Scientists studying gene mutations to stop rare diseases

HYDERABAD – Scientists at the Centre for Cellular and Molecular Biology (CCMB) and the Centre for DNA Fingerprinting & Diagnostics (CDFD) are screening specific population groups in identified areas ailing from peculiar genetic diseases to check for the mutations to prevent them from moving into the next generation.

Senior scientist and CDFD Director K. Thangaraj on Wednesday said that if the genetic mutation response is found in these groups during the ongoing study it will help in taking up counselling the populations concerned and halt the progression into the next generation. This is akin to what the Ashkenazi Jews have been successfully doing for the last few decades through community testing at the school level itself.

“When the adults consent to marry, their genetic sequences are compared and either they are advised against marriage or told to keep checking for the genetic disease when pregnant. The Jews have eliminated some diseases through this process, so hopefully, we too can do the same here,” he told an online gathering during the course of his presentation on ‘Human origin, health and disease’ organised by the National Geophysical Research Institute (NGRI).

Dr. Thangaraj stated that initially Ancestral South Indians (ASI) migrating straight from Africa and Ancestral North Indians (ANI) hailing from Europe through Africa, gave rise to many populations independently and during the last 2,000-4,000 years ‘admixing’ between these two founding populations of the country, gave rise to many diverse population groups.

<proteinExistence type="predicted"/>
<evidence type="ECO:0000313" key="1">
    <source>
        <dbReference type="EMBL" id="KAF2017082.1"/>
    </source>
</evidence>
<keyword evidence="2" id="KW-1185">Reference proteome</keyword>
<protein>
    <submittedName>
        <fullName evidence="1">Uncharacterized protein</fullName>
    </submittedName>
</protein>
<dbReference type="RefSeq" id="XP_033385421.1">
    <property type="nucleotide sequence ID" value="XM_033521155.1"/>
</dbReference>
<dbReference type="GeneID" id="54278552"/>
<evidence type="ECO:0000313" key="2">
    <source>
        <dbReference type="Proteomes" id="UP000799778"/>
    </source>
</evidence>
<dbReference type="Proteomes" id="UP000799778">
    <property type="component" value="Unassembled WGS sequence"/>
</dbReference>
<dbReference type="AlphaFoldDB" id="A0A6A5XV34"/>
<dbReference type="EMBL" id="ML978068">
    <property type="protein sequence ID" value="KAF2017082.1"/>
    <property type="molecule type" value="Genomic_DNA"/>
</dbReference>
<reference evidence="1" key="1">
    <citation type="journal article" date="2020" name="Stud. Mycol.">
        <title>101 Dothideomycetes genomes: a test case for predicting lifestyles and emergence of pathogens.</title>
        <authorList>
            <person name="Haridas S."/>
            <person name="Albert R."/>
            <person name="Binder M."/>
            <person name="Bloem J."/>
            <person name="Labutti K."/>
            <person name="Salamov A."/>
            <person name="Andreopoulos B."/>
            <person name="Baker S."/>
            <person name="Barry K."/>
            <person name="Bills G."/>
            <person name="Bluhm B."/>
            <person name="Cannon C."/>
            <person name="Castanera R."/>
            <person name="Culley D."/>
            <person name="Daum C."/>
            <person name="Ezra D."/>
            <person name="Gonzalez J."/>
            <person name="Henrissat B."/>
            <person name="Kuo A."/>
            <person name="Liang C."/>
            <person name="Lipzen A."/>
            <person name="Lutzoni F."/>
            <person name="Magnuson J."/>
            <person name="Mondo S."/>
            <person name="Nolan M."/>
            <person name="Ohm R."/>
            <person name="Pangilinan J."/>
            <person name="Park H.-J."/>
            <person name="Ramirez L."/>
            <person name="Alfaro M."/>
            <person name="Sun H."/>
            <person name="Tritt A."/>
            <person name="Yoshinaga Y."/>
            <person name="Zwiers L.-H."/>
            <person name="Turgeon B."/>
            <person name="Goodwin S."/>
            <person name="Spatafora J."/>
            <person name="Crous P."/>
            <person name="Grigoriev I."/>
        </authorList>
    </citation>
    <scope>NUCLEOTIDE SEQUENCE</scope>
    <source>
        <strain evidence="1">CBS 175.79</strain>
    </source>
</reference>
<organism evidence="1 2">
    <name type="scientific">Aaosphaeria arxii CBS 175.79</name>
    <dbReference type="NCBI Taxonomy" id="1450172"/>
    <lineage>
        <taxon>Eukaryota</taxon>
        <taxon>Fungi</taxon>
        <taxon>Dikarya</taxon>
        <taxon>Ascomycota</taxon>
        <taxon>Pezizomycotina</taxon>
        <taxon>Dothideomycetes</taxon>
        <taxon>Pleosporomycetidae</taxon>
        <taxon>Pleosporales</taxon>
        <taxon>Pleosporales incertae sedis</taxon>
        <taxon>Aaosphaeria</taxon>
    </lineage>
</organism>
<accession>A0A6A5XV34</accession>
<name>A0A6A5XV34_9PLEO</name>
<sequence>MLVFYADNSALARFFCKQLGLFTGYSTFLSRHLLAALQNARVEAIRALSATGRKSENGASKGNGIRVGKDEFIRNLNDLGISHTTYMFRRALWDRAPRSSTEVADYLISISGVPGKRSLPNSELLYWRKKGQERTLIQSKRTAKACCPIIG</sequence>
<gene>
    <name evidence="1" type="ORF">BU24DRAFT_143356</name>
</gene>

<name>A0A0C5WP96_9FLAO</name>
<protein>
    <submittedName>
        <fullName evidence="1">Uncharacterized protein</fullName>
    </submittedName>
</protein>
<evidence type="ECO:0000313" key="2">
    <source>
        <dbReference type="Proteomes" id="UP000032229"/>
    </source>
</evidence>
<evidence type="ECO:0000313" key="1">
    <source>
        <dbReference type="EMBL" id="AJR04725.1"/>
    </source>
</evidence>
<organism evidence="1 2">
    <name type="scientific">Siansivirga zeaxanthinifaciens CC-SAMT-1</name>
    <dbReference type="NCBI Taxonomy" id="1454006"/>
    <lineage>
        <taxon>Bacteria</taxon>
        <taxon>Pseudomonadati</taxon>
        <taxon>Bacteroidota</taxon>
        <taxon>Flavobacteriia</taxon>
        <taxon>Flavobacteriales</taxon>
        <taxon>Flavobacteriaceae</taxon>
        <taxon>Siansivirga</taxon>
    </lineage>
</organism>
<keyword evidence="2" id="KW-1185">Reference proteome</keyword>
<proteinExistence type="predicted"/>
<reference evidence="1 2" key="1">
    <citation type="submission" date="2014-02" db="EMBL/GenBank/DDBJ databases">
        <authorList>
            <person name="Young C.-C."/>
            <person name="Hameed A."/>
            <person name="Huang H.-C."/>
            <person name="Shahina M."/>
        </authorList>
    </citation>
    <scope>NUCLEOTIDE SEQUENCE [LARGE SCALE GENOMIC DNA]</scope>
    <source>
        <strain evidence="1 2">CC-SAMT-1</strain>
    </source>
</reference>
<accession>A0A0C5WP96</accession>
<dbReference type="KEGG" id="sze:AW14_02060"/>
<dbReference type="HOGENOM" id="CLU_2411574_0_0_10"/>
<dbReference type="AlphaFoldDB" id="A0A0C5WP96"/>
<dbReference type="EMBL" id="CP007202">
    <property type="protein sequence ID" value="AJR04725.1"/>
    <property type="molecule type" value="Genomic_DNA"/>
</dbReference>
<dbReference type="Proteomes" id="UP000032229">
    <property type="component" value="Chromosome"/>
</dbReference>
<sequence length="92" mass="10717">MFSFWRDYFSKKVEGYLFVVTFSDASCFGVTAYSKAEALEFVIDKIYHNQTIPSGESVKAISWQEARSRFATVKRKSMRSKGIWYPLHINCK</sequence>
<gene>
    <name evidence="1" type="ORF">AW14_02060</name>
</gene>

This is evident from our varied skin colours across the sub-continent. However, this ‘admixture’ was halted 1,900 years ago due to endogamous marriages (within the group), and the caste system which came up later perpetuated this leading to the present populations, he explained.

“Genetically we are more homogenous, yet with every single population having a unique genetic affinity,” said the leading geneticist, pointing out that recessive genetic diseases increases in population in endogamous marriages with the abnormal chromosome having a chance to appear in the next generation.

The director said there is no archaeological evidence of when early humans migrated to the Indian sub-continent though it is thought to have happened 65,000 years ago through genetic evidence. Whereas there is evidence to show the migration happened to West Asia 47,000 years ago, Australia 50,000 years ago, China 39,000 years ago and Europe 40,000 years ago after modern man migrated from Africa 160,000 years ago due to a mega drought.

The country is found to have 4,655 well-defined population groups anthropologically, 533 tribes, 72 primitive tribes, 36 hunters and gatherers after analysing scores of samples. Tribal groups in Andaman & Nicober Islands have African features having migrated through South India and genome mutations of Great Andamanese, Onge and Jarawa (as there is no contact with the Sentinelese) on shown to be unique because they have been isolated for thousands of years, he added.

NGRI Director V.M. Tiwari also spoke in the programme held as a prelude to the India International Science Festival (IISF) at Goa on December 10-13 in hybrid mode, to the virtual participants.